Topic: Growth Stocks

Here’s how to find the best Canadians stocks to buy and hold for investment success

best Canadian stocks to buy and hold

Look for quality, consistency, and a history of success to find the best Canadian stocks to buy and hold for long-term profits

We think that most investors will maximize their returns by building a well-balanced portfolio of high-quality, mostly dividend-paying stocks and holding them for a long time.

As long-time readers know, I could go on about this subject at length. One thing to consider is that the market’s heightened volatility doesn’t make it easier for in-and-out traders to make money—it makes it harder. Then too, there is no denying the immediate appeal of taking a profit. However, most successful investors find over long periods that much of their profit comes from a handful of their best investments – stocks that went up much more than they ever expected. If you are too quick to take profits, you’ll wind up selling your best picks when they are just beginning to rise.

Note our refinement, though: Rather than “buy and hold,” we prefer a “buy and watch closely” strategy.

A buy-and-watch-closely orientation can be extremely profitable in the long term. That’s because you are more likely to hang on to your best picks, rather than selling them prematurely. After all, your best picks are those that do way better than you ever expected. Frequent trading will lead you to sell your best picks when they are just getting started. It also pushes up your commission expense.

Keep in mind that if you try to practice “buy and hold,” you need to be particularly conscientious about investing solely in well-established companies. Even then, you need to continually re-evaluate your holdings.

For a rising portfolio

Learn everything you need to know in 'How to Find the Best Growth Stocks' for FREE from The Successful Investor.

Canadian Growth Stocks: CGI Group, CAE Inc., Fortis Inc. Stock and more.

Look to blue chips as some of the best Canadian stocks to buy and hold for maximum gains

A company with a long-term record of paying dividends is generally one that is most deserving of the “blue chip” label in its traditional sense. Dividends, after all, are much more stable than earnings projections. More importantly, dividends are impossible to fake—either the company has the cash to pay them or it doesn’t.

The best blue chips offer both capital gains growth potential and regular dividend income. Be aware, though, that investors should avoid judging a company based solely on its dividend yield.

That’s because a high yield can sometimes be a danger sign rather than a bargain. For example, a dividend-paying stock’s yield could be high simply due to the fact its share price has dropped sharply (because you use a company’s share price to calculate yield) in anticipation of a dividend cut.

Recognize that the best Canadian stocks to buy and hold can include growth stocks as well as value picks

Although Canadian growth stocks can be volatile, they can make good long-term additions to a portfolio. They may be well-known stars or quiet gems, but they do share one common attribute—they are growing at a higher-than-average rate within their industry, or compared to the market as a whole, and could keep growing for years or decades.

When considering specific investments and looking at buying growth stocks, we start by putting all the important information we know about a company into perspective. For example, its new invention may be a marvel, but how does it compare to what the competition is doing? Its new project sounds impressive, but how much impact will it really have on the company’s profit? Its debt sounds high—will the company be able to keep up its agreed-upon interest and principal repayments?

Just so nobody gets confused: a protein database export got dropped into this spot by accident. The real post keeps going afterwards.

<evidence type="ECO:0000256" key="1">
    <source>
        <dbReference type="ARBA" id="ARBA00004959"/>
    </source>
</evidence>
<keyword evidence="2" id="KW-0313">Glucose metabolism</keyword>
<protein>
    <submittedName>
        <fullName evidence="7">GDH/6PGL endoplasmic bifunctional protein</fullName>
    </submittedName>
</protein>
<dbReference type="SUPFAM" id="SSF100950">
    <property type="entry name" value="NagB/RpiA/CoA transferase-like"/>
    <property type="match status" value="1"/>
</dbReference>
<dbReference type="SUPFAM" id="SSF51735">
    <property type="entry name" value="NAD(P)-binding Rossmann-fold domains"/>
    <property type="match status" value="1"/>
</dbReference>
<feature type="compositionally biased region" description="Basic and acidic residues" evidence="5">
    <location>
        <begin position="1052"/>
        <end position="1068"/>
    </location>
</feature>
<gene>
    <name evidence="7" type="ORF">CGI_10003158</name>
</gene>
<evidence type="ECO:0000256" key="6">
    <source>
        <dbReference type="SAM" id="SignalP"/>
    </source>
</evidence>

Use our three-part Successful Investor approach to find the best Canadian stocks

We believe that high-quality stocks are your best choices in a portfolio. To find those stocks, and build a sound portfolio, start with our Successful Investor philosophy:

  1. Invest mainly in high-quality, well-established companies, with a history of earnings if not dividends;
  2. Diversify across most if not all of the five main economic sectors (Manufacturing & Industry; Resources & Commodities; Consumer; Finance; Utilities);
  3. Downplay or stay out of stocks that are in the broker/media limelight.

When you find the best Canadian stocks to buy and hold, here are some tips on what price you should pay

For many investors, buying stocks involves a two-part decision. First, they decide which ones to buy, then they decide what price they want to pay. Most want to buy, say, 5% to 10% below current prices.

These investors often explain that they are simply looking to buy stocks like a smart consumer buys a car. However, the stock market is more efficient than the car market, as an economist would put it. To get a lower price on a stock, you have to wait for its price to come down.

If you always try to buy below the market, you’ll always get a “fill” on stocks with hidden flaws. They’ll always come down into your buying range…and they’ll keep on falling.

But you’ll never get to buy the other kind of stock—the kind that keeps going up. They’ll always seem too expensive, and they’ll go on to get even more expensive. But you need a few of these ever-more expensive stocks to offset the losses from those that get cheaper and cheaper.

What is the biggest mistake you’ve made with stocks that you bought and held onto?


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